Going by the commission’s definition, a pyramid scheme is a “an establishment or model of business that promises investors or consumers huge profits not from any actual investment of sales, but rather from recruiting more members into the organization”. It may sound simple- but it’s definitely way more complicated than you think. Some companies use this system of businesses, but still manage to maintain legitimate operations- consequently making it harder for the FTC and judicial system to make informed and definite decisions. In fact, the FTC has been engaged in many prolonged legal battles due to this, with some being concluded in favor of the businesses.

Here are 5 of such cases involving big corporations which have been suspected of conducting pyramid schemes:

1. Amway

Amway, a 50 year company, which was even recently ranked as the world’s most profitable direct selling firm by Direct Selling News, has always attracted a fair share controversial legal battles- including overseas- on pyramid schemes. In a particularly interesting case in 1979, the FTC made a ruling that Amway was not a pyramid scheme since payments were not made to
distributors for recruiting new salesmen and women. In fact, this alone changed FTCs definition of pyramid schemes to date.

2. Herbalife

Herbalife has lately been facing a significant number of allegations on being a corporate pyramid scheme. In addition to being investigated by the DOJ, SEC and FTC, it was recently declared an illegal pyramid scheme in Belgium. Additionally, back in the year 2004, it was subjected to a serious class-action lawsuit by its distributors who were frustrated by its inability to provide a concrete opportunity to make a profit.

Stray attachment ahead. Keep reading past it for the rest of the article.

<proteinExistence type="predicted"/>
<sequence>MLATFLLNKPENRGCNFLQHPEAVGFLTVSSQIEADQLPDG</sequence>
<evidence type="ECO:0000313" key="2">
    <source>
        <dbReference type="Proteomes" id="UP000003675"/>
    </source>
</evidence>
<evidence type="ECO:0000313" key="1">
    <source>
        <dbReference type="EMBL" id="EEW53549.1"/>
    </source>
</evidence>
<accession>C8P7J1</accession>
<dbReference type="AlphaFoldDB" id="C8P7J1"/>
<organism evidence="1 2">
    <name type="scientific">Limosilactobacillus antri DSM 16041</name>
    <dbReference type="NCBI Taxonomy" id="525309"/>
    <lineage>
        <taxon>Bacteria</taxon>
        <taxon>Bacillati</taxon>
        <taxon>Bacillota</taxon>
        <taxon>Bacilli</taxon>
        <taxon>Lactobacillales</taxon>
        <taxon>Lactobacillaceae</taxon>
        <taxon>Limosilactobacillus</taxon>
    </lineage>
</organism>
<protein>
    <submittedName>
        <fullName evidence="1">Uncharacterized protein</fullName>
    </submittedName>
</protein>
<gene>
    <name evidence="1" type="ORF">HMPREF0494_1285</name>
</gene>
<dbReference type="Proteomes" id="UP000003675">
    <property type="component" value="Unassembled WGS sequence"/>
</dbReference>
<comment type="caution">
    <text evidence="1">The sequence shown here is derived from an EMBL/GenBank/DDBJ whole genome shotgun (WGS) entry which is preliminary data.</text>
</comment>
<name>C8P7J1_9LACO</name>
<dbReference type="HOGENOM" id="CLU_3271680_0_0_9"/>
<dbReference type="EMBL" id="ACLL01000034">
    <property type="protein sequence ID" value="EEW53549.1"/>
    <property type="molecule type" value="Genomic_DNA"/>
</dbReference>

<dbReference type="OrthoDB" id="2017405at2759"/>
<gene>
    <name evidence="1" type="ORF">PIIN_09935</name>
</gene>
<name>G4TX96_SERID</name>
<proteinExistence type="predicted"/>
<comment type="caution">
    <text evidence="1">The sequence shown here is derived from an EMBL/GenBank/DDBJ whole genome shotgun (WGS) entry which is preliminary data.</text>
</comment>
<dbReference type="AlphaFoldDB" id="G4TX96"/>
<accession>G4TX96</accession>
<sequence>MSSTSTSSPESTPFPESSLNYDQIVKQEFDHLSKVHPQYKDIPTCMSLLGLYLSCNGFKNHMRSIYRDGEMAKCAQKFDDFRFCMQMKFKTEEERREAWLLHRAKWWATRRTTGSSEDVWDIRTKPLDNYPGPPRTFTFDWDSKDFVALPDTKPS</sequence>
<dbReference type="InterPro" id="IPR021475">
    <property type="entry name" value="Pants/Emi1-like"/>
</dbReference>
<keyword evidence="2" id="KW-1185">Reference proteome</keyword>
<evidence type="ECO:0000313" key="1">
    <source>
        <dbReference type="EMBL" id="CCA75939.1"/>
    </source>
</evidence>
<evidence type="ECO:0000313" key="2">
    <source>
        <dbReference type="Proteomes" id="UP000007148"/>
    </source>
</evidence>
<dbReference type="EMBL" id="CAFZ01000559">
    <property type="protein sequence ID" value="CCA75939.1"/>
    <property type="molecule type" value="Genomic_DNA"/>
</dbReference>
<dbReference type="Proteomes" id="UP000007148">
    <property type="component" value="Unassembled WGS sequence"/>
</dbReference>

3. Mary Kay

Although Mary Kay has been in the FTC watch-list for a while now, one of its most controversial moments was when Virginia Sole-Smith, a writer, referred to it as “The Pink Pyramid Scheme”- through a story published by Harper’s Magazine. In a subsequent interview, the writer further emphasized on her piece saying that its distributers only make money from recruiting other sales people and commissions from orders made by recruits. Interestingly, FTC maintains that the commissions paid on actual sales are completely legal.

4. Nu Skin Enterprises

Over the past two decades, Nu Skin has been at the center of a legal storms, not only in the United States, but also in China. In addition to being investigated by a Chinese government agency and subsequently dismissed as a pyramid scheme by the Chinese media in 2014, the company was the main subject in a pyramid scheme report published by Citron Research in 2012. In the 1990s, it was subjected through legal battles after being investigated by the FTC and the states of Michigan, Ohio, Illinois, Florida, Pennsylvania, and Connecticut. Although it was forced to make settlements, it refused to admit to any wrongdoing.

5. USANA Health Sciences

Unlike the previous companies, USANA couldn’t take pyramid scheme allegations lying down. It sued Barry Minkow, a fraud investigator who was previously a stock-fraud felon, for publishing and distributing a 500 page report on the company’s alleged fraudulent pyramid scheme activities in 2007. The two parties agreed on a settlement but that hasn’t stopped the FBI and SEC from investigating the company.

Interestingly, all the mentioned companies are still active despite facing numerous pyramid scheme allegations. Since there are many others which fall in the same category of companies, individuals are advised to be extremely vigilant as they assess individual companies before committing themselves.